Camden Yards, a ballpark revered since its opening in 1992 as one of the best in baseball, is set to undergo a third major renovation in its history.

The first rolled out in 2012, shortly after Janet Marie Smith returned to the organization as the Orioles’ vice president of planning and development. Smith had been pivotal 20 years earlier in the construction of Oriole Park; her next task was modernizing it to maintain its status.

The Orioles added a roof deck to the top of the batter’s eye structure, which Smith told The New York Times at the time was created to offer fans more room to congregate. They thinned out the upper deck with roomier seats, created a sculpture garden and picnic area beyond center field and made the flag court more viewer friendly.

The upgrades encouraged fans to watch the game from more areas than just their seats.

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“Buildings are elastic,” Smith told The New York Times in 2012, “and no doubt there will be continued tweaking as the seasons go by.”

The tweaks have continued, all right. Another came in 2022, when the Orioles pushed back the left field wall to prevent their pitchers from giving up so many homers. And now a survey sent last week ushers in the first steps of the third major upgrade expected to reach Camden Yards.

Some of the concepts floated by the organization in the survey take the 2012 upgrades a step further but follow a similar congregation-area vein. There’s the idea of “The Nest,” which would incorporate a casual bar space into the ballpark. There are other high-end options available as premium sections. The survey even asked whether fans would like a crab shack.

“Fan and community feedback will be strongly considered as we evaluate what changes to bring to Oriole Park,” an Orioles spokesperson said.

A new lease at Camden Yards for at least another 15 years allows the club to begin using $600 million in taxpayer-financed bonds for upgrades. A timeline for when construction would begin isn’t clear, nor is it clear which concepts will be incorporated.

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Smith — who’s now the co-founder of Canopy Team, a project management, design and architecture firm in Baltimore — isn’t onboard this time to direct the upgrades to Camden Yards as a member of the organization. But she was as interested as any fan in the survey the Orioles delivered to many inboxes.

Below is a conversation with Smith about the future of Camden Yards, stadium trends in general and how the upgrades to Oriole Park can maintain the best attributes of the stadium while freshening it 32 years after its debut.

Oriole Park at Camden Yards will undergo the third major renovation of its existence. (Ulysses Muñoz/The Baltimore Banner)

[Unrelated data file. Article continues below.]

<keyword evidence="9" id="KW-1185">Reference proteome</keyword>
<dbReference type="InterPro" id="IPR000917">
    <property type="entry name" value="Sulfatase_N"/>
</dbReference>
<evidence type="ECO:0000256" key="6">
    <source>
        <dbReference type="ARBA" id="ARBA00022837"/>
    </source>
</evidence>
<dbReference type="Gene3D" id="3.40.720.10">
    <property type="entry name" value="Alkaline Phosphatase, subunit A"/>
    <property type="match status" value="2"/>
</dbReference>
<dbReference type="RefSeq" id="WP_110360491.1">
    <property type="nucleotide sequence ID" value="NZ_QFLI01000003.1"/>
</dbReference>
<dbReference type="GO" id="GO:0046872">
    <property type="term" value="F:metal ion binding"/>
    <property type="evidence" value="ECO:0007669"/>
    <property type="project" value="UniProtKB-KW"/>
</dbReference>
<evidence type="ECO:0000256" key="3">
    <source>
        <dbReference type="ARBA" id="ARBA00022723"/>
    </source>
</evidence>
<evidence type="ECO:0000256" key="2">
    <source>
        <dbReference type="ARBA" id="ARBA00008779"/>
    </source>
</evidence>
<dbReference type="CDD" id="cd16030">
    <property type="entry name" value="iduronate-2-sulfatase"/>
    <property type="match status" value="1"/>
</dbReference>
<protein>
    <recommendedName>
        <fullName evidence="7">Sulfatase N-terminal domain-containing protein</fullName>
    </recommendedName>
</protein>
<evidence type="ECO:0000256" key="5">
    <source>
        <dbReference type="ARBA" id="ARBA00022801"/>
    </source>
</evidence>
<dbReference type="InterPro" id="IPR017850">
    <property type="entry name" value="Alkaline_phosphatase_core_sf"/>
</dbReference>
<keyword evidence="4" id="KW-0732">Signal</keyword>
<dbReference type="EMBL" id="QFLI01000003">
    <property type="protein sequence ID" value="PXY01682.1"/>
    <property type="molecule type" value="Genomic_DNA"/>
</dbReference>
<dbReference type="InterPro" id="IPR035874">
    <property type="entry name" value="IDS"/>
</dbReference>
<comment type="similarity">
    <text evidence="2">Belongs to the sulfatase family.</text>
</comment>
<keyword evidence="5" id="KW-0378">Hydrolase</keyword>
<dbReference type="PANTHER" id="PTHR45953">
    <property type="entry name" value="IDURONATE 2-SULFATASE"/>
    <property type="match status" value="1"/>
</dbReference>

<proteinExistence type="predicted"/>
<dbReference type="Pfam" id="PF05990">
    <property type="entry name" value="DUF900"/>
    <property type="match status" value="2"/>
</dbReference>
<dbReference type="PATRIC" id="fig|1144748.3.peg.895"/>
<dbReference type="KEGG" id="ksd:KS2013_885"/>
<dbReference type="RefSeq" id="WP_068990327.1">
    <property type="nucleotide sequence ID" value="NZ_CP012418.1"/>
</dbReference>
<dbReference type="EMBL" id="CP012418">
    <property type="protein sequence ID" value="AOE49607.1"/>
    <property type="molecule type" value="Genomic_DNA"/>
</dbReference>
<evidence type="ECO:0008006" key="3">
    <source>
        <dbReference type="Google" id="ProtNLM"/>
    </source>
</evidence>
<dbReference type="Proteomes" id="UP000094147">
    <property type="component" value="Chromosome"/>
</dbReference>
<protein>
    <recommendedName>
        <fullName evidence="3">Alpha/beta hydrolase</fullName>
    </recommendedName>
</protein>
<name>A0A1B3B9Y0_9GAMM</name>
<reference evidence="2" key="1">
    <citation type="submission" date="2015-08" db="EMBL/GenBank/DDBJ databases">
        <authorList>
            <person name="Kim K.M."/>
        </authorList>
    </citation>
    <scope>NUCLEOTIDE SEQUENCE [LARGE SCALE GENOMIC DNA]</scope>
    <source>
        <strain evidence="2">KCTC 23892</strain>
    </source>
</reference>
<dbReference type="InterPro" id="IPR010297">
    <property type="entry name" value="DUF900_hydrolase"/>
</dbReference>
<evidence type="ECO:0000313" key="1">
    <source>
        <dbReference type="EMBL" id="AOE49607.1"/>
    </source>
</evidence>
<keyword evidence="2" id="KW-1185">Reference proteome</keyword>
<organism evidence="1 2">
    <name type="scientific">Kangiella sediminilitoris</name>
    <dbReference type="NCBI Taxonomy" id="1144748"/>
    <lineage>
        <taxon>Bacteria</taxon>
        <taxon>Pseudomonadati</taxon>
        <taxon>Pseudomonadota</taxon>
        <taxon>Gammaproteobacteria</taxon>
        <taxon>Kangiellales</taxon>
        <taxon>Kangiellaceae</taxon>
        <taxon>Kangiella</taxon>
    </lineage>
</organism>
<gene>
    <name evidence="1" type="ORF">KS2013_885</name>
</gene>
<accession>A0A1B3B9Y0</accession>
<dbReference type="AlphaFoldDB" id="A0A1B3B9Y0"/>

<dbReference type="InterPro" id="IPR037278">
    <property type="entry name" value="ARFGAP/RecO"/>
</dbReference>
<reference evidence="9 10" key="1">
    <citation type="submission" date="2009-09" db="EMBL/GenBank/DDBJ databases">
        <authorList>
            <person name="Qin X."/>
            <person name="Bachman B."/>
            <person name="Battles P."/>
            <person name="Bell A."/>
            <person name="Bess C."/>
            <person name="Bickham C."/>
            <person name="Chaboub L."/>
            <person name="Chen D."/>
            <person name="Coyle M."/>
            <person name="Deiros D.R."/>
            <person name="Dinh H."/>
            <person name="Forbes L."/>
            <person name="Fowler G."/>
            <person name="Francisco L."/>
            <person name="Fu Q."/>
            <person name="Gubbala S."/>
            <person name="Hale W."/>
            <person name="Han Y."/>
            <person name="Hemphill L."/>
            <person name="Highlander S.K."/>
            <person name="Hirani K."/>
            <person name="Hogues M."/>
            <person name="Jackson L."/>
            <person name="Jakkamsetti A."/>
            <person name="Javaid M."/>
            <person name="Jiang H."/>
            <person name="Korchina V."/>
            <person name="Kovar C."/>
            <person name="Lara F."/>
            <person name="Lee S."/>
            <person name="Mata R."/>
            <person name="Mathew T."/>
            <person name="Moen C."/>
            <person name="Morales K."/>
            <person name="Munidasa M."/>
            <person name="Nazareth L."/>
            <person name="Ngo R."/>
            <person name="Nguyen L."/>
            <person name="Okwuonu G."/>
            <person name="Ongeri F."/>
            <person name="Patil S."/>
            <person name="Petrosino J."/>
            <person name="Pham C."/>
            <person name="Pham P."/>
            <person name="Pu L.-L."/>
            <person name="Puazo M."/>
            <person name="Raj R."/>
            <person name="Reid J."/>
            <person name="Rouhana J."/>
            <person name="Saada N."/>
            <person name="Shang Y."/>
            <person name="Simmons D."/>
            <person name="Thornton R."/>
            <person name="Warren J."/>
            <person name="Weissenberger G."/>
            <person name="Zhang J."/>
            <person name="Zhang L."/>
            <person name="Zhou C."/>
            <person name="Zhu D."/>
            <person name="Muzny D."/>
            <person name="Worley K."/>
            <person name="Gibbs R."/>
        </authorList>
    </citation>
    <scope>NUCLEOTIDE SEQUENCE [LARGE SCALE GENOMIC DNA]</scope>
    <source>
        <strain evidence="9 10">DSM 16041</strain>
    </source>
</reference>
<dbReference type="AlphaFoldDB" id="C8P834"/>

You were here for the 2012 upgrades. Do the concepts floated in the survey continue the trends put in place then?

Smith: “Those changes were meant to reflect something that Camden Yards arguably started, with the standing room on the flag court and above the bullpens when it opened in 1992. But that more fluid way of watching a game had become even more popular in 20 years, and we were desirous in adding more of that. And so, thus was born doing the bar on top of the batter’s eye, lowering the scoreboard on the flag court so you had more fans who had a good view of the game, replacing some of the club seats with the bistro tables and chairs, the drink rail and barstool, and even thinning out the upper deck by putting in the wider seats, so that we went from 48,000 down to 43,000 just by making the seating in the upper deck more comfortable and easier for fans to get up and move around. You weren’t stepping over so many fans if you had a middle-of-the-row seat. And I think the Orioles have always wanted to stay ahead of the curve on how fans watch baseball and to reflect this market. This market is really full of serious baseball fans, and they like being there to watch the game, and they’re not as likely to be looking for the ‘corporate’ experience that accompanies other parks, and I think the Orioles would’ve done more of this sooner had the funding been available. So, nice that the lease extension gives them that opportunity.”

The central focus when making Camden Yards more than 30 years ago was to reflect Baltimore. How can these concepts keep the city in focus?

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Smith: “I think the question is really, what reflects Baltimore today? In the years since Camden Yards opened, there’s a lot of fantastic companies here, and they’re some of the more innovative tech companies, creative companies, companies associated with our strong medical institutions. So, how you weave into the ballpark the kind of food, beverage experience that draws that crowd vs. a community that might have more of a financial, corporate base is maybe worth looking at. And I think that one of the things that’s exciting about some of those concepts is that they build on what’s already there, and no doubt the idea ‘The Nest’ was born from something the Rockies did years ago. It was a very creative solution to an outfield upper deck section at Coors Field, which was to transform a traditional seating bowl into a series of roof decks and bars, and I suspect that’s very much the model for this, which would make a lot of sense in Baltimore.”